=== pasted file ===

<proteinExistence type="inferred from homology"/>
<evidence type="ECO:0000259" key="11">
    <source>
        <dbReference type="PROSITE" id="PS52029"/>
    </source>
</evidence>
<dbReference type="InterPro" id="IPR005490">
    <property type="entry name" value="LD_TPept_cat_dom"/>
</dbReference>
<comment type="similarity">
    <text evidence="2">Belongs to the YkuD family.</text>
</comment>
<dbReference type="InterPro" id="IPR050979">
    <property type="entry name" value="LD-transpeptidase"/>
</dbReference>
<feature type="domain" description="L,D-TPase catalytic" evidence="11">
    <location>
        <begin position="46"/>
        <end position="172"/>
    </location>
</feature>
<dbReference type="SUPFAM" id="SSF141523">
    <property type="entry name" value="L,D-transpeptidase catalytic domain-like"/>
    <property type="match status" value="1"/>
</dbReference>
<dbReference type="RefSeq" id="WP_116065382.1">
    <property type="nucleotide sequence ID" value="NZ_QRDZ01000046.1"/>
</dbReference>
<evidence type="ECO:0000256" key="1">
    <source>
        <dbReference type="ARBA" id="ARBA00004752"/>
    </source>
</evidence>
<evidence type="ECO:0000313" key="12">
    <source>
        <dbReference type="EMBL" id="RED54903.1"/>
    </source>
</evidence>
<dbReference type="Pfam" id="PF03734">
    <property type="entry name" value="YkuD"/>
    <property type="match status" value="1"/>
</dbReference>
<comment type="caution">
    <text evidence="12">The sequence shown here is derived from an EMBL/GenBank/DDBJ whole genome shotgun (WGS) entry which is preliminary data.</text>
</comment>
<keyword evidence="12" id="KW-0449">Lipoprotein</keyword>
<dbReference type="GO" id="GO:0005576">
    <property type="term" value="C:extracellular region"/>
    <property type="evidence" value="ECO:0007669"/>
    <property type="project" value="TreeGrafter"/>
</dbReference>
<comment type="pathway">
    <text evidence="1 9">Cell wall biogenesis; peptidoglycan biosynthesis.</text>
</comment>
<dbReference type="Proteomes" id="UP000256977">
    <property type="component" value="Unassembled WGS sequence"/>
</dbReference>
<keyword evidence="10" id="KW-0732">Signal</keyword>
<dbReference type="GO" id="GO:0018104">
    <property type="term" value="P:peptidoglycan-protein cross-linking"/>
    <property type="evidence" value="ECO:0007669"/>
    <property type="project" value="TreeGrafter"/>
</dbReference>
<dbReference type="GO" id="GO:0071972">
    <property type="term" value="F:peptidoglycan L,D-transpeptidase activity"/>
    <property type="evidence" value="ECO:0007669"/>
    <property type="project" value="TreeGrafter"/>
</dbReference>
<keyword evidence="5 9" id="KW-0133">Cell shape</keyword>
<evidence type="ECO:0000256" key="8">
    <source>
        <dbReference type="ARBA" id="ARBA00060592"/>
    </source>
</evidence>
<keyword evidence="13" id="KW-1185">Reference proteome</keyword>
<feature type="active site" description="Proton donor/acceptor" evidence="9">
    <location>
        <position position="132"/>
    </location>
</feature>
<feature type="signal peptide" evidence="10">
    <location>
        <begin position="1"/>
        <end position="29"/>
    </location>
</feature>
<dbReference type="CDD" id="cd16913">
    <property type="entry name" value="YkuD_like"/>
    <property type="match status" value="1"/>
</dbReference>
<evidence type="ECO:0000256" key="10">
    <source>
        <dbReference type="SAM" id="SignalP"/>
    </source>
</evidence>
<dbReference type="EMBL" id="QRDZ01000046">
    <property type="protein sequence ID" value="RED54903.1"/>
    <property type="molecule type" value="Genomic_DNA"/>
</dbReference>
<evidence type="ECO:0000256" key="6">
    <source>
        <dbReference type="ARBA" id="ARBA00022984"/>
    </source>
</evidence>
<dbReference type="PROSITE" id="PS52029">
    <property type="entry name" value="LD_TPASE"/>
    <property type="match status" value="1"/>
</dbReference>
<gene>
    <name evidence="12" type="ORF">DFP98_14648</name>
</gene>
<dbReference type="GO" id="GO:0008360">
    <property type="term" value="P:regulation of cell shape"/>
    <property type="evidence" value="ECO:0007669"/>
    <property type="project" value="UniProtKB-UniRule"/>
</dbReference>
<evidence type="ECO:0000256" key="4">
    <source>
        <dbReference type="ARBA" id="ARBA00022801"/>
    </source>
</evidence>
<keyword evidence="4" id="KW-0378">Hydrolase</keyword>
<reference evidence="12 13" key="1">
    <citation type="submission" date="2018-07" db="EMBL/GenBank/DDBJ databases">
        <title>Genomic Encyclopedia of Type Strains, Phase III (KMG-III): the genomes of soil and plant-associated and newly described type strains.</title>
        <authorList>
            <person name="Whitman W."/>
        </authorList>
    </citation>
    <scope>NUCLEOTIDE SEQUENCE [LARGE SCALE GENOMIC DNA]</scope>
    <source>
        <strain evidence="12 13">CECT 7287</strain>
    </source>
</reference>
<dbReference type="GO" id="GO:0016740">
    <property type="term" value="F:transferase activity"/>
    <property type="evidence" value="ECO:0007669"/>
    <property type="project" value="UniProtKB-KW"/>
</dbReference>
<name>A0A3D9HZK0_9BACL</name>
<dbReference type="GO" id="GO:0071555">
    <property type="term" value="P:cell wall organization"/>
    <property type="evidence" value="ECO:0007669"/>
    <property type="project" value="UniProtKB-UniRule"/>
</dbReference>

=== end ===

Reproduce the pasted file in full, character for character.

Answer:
<proteinExistence type="inferred from homology"/>
<evidence type="ECO:0000259" key="11">
    <source>
        <dbReference type="PROSITE" id="PS52029"/>
    </source>
</evidence>
<dbReference type="InterPro" id="IPR005490">
    <property type="entry name" value="LD_TPept_cat_dom"/>
</dbReference>
<comment type="similarity">
    <text evidence="2">Belongs to the YkuD family.</text>
</comment>
<dbReference type="InterPro" id="IPR050979">
    <property type="entry name" value="LD-transpeptidase"/>
</dbReference>
<feature type="domain" description="L,D-TPase catalytic" evidence="11">
    <location>
        <begin position="46"/>
        <end position="172"/>
    </location>
</feature>
<dbReference type="SUPFAM" id="SSF141523">
    <property type="entry name" value="L,D-transpeptidase catalytic domain-like"/>
    <property type="match status" value="1"/>
</dbReference>
<dbReference type="RefSeq" id="WP_116065382.1">
    <property type="nucleotide sequence ID" value="NZ_QRDZ01000046.1"/>
</dbReference>
<evidence type="ECO:0000256" key="1">
    <source>
        <dbReference type="ARBA" id="ARBA00004752"/>
    </source>
</evidence>
<evidence type="ECO:0000313" key="12">
    <source>
        <dbReference type="EMBL" id="RED54903.1"/>
    </source>
</evidence>
<dbReference type="Pfam" id="PF03734">
    <property type="entry name" value="YkuD"/>
    <property type="match status" value="1"/>
</dbReference>
<comment type="caution">
    <text evidence="12">The sequence shown here is derived from an EMBL/GenBank/DDBJ whole genome shotgun (WGS) entry which is preliminary data.</text>
</comment>
<keyword evidence="12" id="KW-0449">Lipoprotein</keyword>
<dbReference type="GO" id="GO:0005576">
    <property type="term" value="C:extracellular region"/>
    <property type="evidence" value="ECO:0007669"/>
    <property type="project" value="TreeGrafter"/>
</dbReference>
<comment type="pathway">
    <text evidence="1 9">Cell wall biogenesis; peptidoglycan biosynthesis.</text>
</comment>
<dbReference type="Proteomes" id="UP000256977">
    <property type="component" value="Unassembled WGS sequence"/>
</dbReference>
<keyword evidence="10" id="KW-0732">Signal</keyword>
<dbReference type="GO" id="GO:0018104">
    <property type="term" value="P:peptidoglycan-protein cross-linking"/>
    <property type="evidence" value="ECO:0007669"/>
    <property type="project" value="TreeGrafter"/>
</dbReference>
<dbReference type="GO" id="GO:0071972">
    <property type="term" value="F:peptidoglycan L,D-transpeptidase activity"/>
    <property type="evidence" value="ECO:0007669"/>
    <property type="project" value="TreeGrafter"/>
</dbReference>
<keyword evidence="5 9" id="KW-0133">Cell shape</keyword>
<evidence type="ECO:0000256" key="8">
    <source>
        <dbReference type="ARBA" id="ARBA00060592"/>
    </source>
</evidence>
<keyword evidence="13" id="KW-1185">Reference proteome</keyword>
<feature type="active site" description="Proton donor/acceptor" evidence="9">
    <location>
        <position position="132"/>
    </location>
</feature>
<feature type="signal peptide" evidence="10">
    <location>
        <begin position="1"/>
        <end position="29"/>
    </location>
</feature>
<dbReference type="CDD" id="cd16913">
    <property type="entry name" value="YkuD_like"/>
    <property type="match status" value="1"/>
</dbReference>
<evidence type="ECO:0000256" key="10">
    <source>
        <dbReference type="SAM" id="SignalP"/>
    </source>
</evidence>
<dbReference type="EMBL" id="QRDZ01000046">
    <property type="protein sequence ID" value="RED54903.1"/>
    <property type="molecule type" value="Genomic_DNA"/>
</dbReference>
<evidence type="ECO:0000256" key="6">
    <source>
        <dbReference type="ARBA" id="ARBA00022984"/>
    </source>
</evidence>
<dbReference type="PROSITE" id="PS52029">
    <property type="entry name" value="LD_TPASE"/>
    <property type="match status" value="1"/>
</dbReference>
<gene>
    <name evidence="12" type="ORF">DFP98_14648</name>
</gene>
<dbReference type="GO" id="GO:0008360">
    <property type="term" value="P:regulation of cell shape"/>
    <property type="evidence" value="ECO:0007669"/>
    <property type="project" value="UniProtKB-UniRule"/>
</dbReference>
<evidence type="ECO:0000256" key="4">
    <source>
        <dbReference type="ARBA" id="ARBA00022801"/>
    </source>
</evidence>
<keyword evidence="4" id="KW-0378">Hydrolase</keyword>
<reference evidence="12 13" key="1">
    <citation type="submission" date="2018-07" db="EMBL/GenBank/DDBJ databases">
        <title>Genomic Encyclopedia of Type Strains, Phase III (KMG-III): the genomes of soil and plant-associated and newly described type strains.</title>
        <authorList>
            <person name="Whitman W."/>
        </authorList>
    </citation>
    <scope>NUCLEOTIDE SEQUENCE [LARGE SCALE GENOMIC DNA]</scope>
    <source>
        <strain evidence="12 13">CECT 7287</strain>
    </source>
</reference>
<dbReference type="GO" id="GO:0016740">
    <property type="term" value="F:transferase activity"/>
    <property type="evidence" value="ECO:0007669"/>
    <property type="project" value="UniProtKB-KW"/>
</dbReference>
<name>A0A3D9HZK0_9BACL</name>
<dbReference type="GO" id="GO:0071555">
    <property type="term" value="P:cell wall organization"/>
    <property type="evidence" value="ECO:0007669"/>
    <property type="project" value="UniProtKB-UniRule"/>
</dbReference>